What is your favorite quote from The Voting Game?
“Family is forever.”
It’s said at the end of the book, and anyone familiar with the ending of The Voting Game understands this. It also is the tagline for the sequel!
Thank you very much for working with me to organize this blog tour, Peter! It’s been a pleasure doing all of this to help your latest release.
Try your luck by entering the blog tour giveaway! For this particular giveaway, a total of six (6) winners will be drawn — one (1) U.S. resident will receive a paperback copy of The Voting Game, and five (5) more lucky winners will receive a digital copy of the book (open internationally). Interested?
BLOG TOUR SCHEDULE
09 April (Monday)
- The Voting Game blog tour launch
- Review from Not Just Fiction
- Review and feature post from The Hufflepuff Nerdette
- Review from The Youngvamp’s Haven
10 April (Tuesday)
11 April (Wednesday)
12 April (Thursday)
- Review from The Little Miss Bookworm
- Review from Wanders Between Pages
- Review from Rambling of a Book Nerd
13 April (Friday)
- Review and feature post from The Backwards Bookshelf
- Review from Legenbooksdary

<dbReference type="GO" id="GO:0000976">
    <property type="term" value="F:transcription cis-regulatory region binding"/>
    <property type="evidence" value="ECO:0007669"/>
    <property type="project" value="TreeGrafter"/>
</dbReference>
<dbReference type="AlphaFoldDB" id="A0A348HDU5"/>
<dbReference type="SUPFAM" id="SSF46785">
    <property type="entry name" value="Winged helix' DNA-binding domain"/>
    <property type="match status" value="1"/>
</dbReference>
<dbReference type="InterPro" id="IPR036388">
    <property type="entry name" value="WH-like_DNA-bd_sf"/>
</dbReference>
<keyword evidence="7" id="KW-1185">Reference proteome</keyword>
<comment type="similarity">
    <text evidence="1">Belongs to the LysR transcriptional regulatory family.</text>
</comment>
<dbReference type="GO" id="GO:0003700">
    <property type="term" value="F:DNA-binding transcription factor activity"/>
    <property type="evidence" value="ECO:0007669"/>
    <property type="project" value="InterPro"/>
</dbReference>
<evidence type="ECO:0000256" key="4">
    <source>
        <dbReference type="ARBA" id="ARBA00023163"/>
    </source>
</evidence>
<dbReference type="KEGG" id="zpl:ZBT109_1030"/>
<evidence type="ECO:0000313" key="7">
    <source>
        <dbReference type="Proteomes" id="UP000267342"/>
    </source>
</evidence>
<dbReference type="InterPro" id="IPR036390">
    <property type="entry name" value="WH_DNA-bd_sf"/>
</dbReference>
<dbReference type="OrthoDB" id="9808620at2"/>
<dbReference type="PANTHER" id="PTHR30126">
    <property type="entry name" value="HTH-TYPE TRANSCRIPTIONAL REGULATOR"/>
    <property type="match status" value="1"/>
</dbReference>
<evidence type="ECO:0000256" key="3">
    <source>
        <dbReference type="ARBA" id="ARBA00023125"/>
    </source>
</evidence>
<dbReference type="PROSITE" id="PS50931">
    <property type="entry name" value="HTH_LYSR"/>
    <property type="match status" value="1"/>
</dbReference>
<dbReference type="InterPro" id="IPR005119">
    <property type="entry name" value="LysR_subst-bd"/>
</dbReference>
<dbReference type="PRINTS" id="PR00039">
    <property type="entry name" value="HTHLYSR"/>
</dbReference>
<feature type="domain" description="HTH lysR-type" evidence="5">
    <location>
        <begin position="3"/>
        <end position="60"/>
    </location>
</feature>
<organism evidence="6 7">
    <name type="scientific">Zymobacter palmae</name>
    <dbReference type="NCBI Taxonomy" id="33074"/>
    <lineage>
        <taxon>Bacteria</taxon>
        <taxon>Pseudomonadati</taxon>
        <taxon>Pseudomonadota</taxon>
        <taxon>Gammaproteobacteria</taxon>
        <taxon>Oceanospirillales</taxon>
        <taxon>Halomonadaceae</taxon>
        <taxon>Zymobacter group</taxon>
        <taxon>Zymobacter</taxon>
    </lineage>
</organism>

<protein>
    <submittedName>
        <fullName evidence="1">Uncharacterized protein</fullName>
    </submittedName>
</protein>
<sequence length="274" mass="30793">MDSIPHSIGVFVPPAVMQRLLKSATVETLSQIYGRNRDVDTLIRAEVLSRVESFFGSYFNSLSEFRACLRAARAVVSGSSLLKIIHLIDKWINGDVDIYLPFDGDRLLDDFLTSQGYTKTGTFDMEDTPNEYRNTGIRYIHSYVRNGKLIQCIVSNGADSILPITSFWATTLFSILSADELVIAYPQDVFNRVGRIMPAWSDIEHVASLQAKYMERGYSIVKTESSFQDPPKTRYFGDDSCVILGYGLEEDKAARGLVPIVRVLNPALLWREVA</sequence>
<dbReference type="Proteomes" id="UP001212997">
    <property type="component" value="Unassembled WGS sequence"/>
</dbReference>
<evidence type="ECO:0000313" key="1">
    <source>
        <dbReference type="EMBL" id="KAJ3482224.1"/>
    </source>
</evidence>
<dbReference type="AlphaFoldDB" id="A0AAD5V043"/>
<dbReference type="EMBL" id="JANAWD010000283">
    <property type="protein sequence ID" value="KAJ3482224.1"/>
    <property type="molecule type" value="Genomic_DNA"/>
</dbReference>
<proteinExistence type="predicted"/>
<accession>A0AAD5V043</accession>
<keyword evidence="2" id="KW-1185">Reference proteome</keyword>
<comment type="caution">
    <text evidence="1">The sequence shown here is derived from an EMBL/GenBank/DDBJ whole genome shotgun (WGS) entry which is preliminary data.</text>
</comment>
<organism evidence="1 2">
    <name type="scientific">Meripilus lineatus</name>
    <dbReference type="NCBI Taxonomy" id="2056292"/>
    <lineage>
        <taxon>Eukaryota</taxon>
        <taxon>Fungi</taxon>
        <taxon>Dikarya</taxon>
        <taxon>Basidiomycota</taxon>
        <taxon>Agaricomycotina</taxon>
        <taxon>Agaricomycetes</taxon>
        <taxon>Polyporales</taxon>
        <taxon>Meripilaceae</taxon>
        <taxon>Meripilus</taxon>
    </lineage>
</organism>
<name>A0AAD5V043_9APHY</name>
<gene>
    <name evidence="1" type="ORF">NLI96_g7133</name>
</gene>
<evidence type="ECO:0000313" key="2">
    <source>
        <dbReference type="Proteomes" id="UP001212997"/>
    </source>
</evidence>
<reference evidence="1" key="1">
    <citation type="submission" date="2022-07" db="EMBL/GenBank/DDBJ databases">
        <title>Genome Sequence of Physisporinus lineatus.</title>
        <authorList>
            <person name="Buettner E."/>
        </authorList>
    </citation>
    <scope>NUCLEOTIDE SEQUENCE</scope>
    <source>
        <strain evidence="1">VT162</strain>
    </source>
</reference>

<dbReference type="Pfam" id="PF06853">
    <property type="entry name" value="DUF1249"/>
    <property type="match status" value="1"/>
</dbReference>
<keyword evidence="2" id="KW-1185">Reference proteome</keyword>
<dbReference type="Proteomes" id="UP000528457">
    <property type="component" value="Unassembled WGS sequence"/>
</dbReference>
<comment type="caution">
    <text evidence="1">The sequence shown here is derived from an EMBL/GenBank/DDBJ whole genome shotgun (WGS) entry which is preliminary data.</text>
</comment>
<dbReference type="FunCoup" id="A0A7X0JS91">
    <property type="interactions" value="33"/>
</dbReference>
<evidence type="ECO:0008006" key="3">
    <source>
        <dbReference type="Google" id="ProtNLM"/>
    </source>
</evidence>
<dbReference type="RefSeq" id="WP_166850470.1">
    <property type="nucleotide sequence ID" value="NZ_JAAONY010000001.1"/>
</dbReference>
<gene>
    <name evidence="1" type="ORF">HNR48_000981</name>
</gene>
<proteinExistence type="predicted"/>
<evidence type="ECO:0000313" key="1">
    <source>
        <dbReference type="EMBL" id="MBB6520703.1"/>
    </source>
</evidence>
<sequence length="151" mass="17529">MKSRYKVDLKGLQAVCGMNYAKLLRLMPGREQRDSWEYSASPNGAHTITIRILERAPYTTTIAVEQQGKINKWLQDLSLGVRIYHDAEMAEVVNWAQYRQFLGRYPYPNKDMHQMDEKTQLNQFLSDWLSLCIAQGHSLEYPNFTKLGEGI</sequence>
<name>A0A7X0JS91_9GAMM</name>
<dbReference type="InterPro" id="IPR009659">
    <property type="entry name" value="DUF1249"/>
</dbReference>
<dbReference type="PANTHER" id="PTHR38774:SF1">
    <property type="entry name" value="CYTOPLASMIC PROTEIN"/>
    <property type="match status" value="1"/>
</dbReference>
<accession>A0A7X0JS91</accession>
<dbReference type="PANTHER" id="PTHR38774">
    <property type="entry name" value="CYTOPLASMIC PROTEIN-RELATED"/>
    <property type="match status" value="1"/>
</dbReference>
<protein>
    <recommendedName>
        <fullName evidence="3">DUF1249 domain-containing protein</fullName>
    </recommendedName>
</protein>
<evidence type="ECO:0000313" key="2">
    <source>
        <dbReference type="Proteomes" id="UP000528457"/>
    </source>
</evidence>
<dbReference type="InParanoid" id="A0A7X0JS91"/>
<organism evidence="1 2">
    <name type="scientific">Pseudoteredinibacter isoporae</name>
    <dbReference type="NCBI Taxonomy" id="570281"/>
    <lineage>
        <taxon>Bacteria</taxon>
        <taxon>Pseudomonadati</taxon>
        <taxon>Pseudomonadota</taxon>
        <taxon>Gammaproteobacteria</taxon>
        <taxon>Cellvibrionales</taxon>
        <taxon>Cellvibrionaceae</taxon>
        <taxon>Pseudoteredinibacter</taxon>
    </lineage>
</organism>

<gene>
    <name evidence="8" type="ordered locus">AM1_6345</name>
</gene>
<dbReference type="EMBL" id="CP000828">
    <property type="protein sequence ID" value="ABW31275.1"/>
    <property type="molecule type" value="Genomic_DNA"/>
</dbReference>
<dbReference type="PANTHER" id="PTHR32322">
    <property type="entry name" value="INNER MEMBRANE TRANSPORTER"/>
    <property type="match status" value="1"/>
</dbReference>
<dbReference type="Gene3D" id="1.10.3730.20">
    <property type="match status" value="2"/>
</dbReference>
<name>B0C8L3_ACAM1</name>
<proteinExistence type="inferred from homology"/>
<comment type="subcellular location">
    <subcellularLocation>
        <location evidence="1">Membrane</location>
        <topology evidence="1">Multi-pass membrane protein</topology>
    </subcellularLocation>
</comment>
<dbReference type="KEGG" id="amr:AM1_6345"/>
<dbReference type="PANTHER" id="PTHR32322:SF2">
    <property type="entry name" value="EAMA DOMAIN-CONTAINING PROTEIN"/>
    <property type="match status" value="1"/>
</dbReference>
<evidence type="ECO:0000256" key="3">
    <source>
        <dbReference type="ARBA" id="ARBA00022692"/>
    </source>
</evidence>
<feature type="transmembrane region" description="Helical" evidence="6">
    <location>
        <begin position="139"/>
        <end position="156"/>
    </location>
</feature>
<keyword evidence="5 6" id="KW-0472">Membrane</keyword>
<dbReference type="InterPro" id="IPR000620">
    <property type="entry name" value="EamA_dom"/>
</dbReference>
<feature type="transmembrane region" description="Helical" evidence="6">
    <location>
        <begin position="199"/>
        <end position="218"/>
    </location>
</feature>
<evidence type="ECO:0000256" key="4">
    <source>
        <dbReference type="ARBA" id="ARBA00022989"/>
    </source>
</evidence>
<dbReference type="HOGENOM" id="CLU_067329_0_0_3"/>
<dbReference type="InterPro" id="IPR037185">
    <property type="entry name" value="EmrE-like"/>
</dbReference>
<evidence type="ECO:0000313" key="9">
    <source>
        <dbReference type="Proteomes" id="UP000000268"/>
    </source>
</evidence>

- Review from BookMyHart
14 April (Saturday)
- Author interview with Peter Gulgowski
MORE ABOUT THE BOOK
Author: Peter Gulgowski
Genre: Young Adult, Science Fiction
Release Date: 06 March 2018
In the year 2084, every interaction counts.
Society is run via a clicker-based system in which citizens rate every interaction they have with a score between one and five. However, anyone who falls below a 2.5 average is taken and killed by a government agency called ‘The Bureau.’
Darrius Young’s sixteenth birthday arrives with a harsh reality. When he enters the Voting Game, every day he lives may be his last…
But when the scores of people around Darrius begin to lower suddenly and out of nowhere, Darrius finds reason to believe that there may be a target on him and those he loves from the Bureau itself. Now, he must find the truth of why he’s being targeted.
In a race against time to save himself from a society that’s already sentenced him to death, can Darrius save himself and those around him before it is too late?
MORE ABOUT THE AUTHOR
Peter Gulgowski was born and raised in a suburb in Wisconsin. He began writing at the age of fourteen during a study hall session in which he had already finished his homework. Several years later, his debut novel, The Government, would become published. Mr. Gulgowski remains a student, with hopes of becoming a full-time writer.
Inspired by authors such as J.K. Rowling, John Green, Veronica Roth, and so many others, Gulgowski hopes one day to join their ranks in inspiring the next generation of storytellers.
His latest novel, The Voting Game became the #1 New Release in Teen & Young Adult LGBT Issues Fiction and is his fourth bestselling book. Currently, he is working on several new novels to be released later in 2018.